Curing diseases by editing a person’s genes or using medicine specifically designed to work with their genetic profile has long been the realm of science fiction. However, new technologies have made this area of “personalized medicine” a hotbed for potential M&A growth.
CRISPR, a new technology already in discussions for a Nobel Prize, is revolutionizing the way science companies operate. So cheap and efficient that almost anyone can use it to alter DNA, CRISPR’s potential to create new and better genetically modified crops has already spurred enormous mergers in the agribusiness space. Now, CRISPR and other genetic technologies are set to transform the market for personalized medicine, which in the United States is expected to grow at a 7.5% combined annual growth rate from 2017 to 2021.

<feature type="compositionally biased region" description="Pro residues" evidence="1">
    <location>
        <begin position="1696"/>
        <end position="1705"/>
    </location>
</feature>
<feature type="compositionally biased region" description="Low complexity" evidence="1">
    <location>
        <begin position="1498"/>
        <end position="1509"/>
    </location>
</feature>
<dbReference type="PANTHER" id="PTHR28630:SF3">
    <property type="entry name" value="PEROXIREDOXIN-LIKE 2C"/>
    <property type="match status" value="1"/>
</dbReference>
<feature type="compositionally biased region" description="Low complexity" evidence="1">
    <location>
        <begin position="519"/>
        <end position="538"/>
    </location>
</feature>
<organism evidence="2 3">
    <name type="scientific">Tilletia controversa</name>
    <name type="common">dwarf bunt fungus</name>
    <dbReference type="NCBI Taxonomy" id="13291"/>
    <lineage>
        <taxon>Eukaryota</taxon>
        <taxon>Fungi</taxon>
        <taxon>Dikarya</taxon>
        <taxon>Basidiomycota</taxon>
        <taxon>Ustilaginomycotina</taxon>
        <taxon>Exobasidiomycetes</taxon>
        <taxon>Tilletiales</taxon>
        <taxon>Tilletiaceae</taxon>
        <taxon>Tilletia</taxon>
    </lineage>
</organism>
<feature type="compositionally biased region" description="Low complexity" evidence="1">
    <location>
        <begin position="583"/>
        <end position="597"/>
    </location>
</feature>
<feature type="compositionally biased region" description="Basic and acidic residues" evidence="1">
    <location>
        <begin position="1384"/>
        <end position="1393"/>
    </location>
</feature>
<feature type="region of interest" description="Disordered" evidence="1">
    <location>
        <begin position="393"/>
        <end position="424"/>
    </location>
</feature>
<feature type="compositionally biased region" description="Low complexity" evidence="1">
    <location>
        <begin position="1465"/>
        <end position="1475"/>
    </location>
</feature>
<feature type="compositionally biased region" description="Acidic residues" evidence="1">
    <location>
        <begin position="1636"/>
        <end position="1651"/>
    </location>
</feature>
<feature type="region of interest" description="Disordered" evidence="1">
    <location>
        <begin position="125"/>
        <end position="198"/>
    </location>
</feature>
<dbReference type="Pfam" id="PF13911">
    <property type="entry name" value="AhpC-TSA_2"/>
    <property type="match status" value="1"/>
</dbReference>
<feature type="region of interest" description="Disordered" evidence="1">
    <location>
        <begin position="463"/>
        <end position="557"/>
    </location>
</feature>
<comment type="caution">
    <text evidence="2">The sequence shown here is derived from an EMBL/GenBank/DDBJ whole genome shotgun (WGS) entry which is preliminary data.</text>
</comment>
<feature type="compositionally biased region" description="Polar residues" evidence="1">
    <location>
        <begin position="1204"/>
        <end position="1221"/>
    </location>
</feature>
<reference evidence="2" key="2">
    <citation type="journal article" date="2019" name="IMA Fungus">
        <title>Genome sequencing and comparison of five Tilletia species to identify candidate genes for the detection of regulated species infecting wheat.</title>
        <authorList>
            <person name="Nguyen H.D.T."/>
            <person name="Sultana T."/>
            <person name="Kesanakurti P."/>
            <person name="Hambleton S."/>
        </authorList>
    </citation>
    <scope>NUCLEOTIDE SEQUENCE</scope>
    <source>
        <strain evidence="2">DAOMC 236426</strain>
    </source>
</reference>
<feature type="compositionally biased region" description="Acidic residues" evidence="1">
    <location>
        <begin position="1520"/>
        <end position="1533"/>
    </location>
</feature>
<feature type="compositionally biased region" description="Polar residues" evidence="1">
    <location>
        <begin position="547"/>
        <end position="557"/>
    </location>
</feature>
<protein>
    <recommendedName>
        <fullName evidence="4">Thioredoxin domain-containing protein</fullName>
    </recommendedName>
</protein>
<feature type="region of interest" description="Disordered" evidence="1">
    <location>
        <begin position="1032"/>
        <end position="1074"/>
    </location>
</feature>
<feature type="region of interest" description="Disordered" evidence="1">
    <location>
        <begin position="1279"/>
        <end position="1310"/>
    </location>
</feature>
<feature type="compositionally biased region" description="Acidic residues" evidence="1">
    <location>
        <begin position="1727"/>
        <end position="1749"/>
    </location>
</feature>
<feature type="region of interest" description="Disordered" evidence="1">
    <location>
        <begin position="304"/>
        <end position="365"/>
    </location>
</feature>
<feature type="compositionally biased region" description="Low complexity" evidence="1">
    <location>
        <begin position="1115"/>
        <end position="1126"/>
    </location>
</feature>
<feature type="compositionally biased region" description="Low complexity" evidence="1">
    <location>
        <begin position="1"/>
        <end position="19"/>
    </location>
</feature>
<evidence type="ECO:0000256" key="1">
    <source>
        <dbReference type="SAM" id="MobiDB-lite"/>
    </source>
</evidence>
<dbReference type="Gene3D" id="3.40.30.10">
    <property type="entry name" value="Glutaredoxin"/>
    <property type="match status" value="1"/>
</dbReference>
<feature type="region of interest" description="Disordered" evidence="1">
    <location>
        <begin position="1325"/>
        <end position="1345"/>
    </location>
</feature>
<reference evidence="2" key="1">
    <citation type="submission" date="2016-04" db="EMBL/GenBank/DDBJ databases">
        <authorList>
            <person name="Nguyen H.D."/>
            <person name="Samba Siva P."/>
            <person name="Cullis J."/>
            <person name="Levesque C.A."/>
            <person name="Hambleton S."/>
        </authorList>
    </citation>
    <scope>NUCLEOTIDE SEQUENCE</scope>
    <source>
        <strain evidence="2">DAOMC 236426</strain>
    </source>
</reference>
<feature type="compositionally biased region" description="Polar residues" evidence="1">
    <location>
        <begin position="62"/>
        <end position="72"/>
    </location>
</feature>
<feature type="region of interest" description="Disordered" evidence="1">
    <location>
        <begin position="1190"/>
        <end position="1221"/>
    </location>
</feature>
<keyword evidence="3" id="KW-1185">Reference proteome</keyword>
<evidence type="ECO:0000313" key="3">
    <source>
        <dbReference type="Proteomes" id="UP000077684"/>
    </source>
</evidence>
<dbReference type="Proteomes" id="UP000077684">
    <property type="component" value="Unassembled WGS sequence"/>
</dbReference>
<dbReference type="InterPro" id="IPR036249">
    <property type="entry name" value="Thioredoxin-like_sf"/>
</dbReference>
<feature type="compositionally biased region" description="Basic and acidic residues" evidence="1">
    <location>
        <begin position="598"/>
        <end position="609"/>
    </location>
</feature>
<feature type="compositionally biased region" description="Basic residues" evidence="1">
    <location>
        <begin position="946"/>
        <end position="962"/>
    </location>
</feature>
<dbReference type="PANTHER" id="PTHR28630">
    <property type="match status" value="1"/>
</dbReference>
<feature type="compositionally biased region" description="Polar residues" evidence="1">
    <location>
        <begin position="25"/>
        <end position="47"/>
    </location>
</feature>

2016 saw three CRISPR IPOs valued at over $500 million, and private companies are pursuing some of the most promising new genetics technologies, such as gene therapies for cancer and ways to remove viruses, such as hepatitis B, that have permanently inserted themselves into a person’s genome. Ontario is poised to play a significant role in this growth with its successful track record of building genomics companies and as the home of the University of Toronto, one of the world’s top 10 genetics research universities.
With recent developments such as Google-backed genome-testing company 23andMe recently being cleared to operate by the FDA, personal genetic testing is predicted to be part of mainstream medical practice 2020. With human trials for CRISPR scheduled to start this year and the advance of artificial intelligence and diagnostic technologies, genomics and personalized medicine look to be a big part of the predicted $200 billion of biopharma M&A in 2017 and beyond.
The author would like to thank Jamie Parker, Summer Student, for his assistance in preparing this legal update.
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